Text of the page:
By Mary DeTurris Poust
Fasting and abstinence were once staples of Catholic life. There was a time not so long ago when you could spot Catholics in a restaurant simply by looking at what was on their plates on a Wednesday or Friday.
But with changes in Church rules and individual mindsets, fasting slowly began to fall out of fashion. Today, in popular Catholic culture at least, fasting is often considered a quaint practice of days gone by, something that pales in comparison to doing charitable works.
And yet fasting is one of the three pillars of Lent, equal to prayer and almsgiving in the trilogy of practices for the season. In fact, fasting is woven into the fabric of many of the world’s religions — Judaism, Islam, Buddhism — in one fashion or another.
Why is fasting so important? Because learning to do without, especially when the sacrifice is made on behalf of another, helps to free our bodies and spirits from the worldly desires that threaten to pull us off our spiritual path.
In fasting, we open up a space, both literally and figuratively, and allow God to squeeze in among all the other things that lay claim to our attention.
“Food is an obsession in our culture, and I really think we need wisdom from the Church about eating,” Msgr. Charles M. Murphy, author of “The Spirituality of Fasting: Rediscovering a Christian Practice” (Ave Maria Press, $12.95), told Our Sunday Visitor. “It’s a basic human activity, and there is wisdom in this whole tradition of fasting, which is focused on God and not on ourselves.”
Msgr. Murphy said it’s important to distinguish fasting from dieting and medically supervised programs because fasting is not about fitness or “right eating” or ecology. Just as almsgiving without prayer is simply philanthropy, fasting without prayer is simply a strict diet. Prayer must be the undercurrent that supports fasting or it becomes one more self-centered act designed to make us more appealing according to worldly standards, not godly standards. Fasting is first and foremost an act of humility before God.
“It’s creating an empty space for God to fill. It’s also penitential; it’s an expression of our desire to be converted from sin and selfishness and to remove the effects of sin in our life,” said Msgr. Murphy, explaining that there are two forms of fasting: total and partial. A total fast is eating nothing and drinking nothing for a designated period of time. A partial fast involves giving up specific things for a specific period of time “to undo the effects of sinful patterns, habits, and mindlessness that may have inundated our lives.”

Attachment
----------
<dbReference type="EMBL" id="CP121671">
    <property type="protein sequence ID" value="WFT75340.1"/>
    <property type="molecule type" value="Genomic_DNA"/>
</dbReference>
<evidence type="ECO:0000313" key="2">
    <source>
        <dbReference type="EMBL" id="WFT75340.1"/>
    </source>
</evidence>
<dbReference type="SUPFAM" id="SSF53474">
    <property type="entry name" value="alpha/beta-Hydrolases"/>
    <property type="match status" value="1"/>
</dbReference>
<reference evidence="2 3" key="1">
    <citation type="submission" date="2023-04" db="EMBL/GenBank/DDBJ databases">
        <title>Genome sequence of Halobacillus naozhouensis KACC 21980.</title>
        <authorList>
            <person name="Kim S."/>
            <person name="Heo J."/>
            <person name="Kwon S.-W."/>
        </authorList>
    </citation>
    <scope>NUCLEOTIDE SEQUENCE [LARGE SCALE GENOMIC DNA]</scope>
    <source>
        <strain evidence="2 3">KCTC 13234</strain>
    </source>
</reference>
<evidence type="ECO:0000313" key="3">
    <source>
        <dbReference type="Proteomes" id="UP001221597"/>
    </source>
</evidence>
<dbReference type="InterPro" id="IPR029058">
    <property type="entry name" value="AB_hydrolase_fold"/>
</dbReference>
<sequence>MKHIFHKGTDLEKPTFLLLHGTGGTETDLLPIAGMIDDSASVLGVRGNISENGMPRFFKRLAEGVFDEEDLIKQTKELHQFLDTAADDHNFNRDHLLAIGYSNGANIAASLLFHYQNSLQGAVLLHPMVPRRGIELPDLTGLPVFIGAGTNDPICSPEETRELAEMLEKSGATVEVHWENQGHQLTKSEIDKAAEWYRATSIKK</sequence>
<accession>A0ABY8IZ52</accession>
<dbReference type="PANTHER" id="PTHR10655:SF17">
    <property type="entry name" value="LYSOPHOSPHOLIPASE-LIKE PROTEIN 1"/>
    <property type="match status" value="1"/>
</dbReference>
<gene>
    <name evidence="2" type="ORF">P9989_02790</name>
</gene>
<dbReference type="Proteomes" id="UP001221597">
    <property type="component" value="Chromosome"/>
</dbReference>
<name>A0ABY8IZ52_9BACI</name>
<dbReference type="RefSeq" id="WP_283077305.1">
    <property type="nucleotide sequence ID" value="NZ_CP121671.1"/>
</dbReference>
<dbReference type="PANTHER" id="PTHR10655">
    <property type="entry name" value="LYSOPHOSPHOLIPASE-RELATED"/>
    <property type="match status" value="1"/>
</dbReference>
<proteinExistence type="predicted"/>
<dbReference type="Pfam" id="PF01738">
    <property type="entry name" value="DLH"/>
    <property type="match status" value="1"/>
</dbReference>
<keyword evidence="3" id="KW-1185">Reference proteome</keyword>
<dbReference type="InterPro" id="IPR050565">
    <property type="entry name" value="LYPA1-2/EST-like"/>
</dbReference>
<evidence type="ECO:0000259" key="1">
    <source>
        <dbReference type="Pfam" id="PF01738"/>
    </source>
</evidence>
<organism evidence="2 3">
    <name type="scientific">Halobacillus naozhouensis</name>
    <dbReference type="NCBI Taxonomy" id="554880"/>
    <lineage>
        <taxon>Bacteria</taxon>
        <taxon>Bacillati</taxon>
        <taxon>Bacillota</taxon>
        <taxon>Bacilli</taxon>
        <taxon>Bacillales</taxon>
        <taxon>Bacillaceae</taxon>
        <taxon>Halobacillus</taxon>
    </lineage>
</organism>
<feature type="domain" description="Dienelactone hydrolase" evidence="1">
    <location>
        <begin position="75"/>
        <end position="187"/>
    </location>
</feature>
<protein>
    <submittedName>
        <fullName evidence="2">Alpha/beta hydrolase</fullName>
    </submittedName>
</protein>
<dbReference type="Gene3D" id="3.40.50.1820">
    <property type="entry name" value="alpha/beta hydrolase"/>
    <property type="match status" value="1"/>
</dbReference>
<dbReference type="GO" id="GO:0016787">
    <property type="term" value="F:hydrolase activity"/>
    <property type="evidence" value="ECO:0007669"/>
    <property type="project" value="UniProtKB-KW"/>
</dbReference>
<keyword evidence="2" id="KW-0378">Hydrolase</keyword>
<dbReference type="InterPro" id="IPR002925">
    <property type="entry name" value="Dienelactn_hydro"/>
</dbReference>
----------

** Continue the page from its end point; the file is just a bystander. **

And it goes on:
We can all probably identify with mindless eating at one point or another in our lives. We grab something at a fast-food drive-through window. We eat dinner standing at the kitchen counter before running to a meeting. Even when we sit down to eat a meal, we are distracted by the whir of electronic gadgets around us — the television on in another room, the computer chiming each time an e-mail comes in, the phone ringing as we gather the family around the table. Eating has become a frenzied, haphazard practice, where we consume too much with too little thought to the whole process.
Lately, the secular world has started to try to combat the problem by focusing on local food movements, “slow food” movements, farmer’s markets and organic gardens. It’s an attempt to reclaim food’s rightful place in our lives and on our plates: important but not defining, quality over quantity. Fasting, however, takes that noble idea and gives it the direction and meaning it needs to be truly life-changing and, when practiced regularly and communally, potentially world-changing.
Walt Chura, a spiritual director and Secular Franciscan, incorporates fasting into his weekly schedule. Every Friday until 5 p.m., he eats only one slice of whole wheat bread with peanut butter and jam for breakfast and one slice for lunch. He also continues the old-school Catholic practice of abstaining from meat every Friday of the year, and he does it all as a spiritual practice for peace.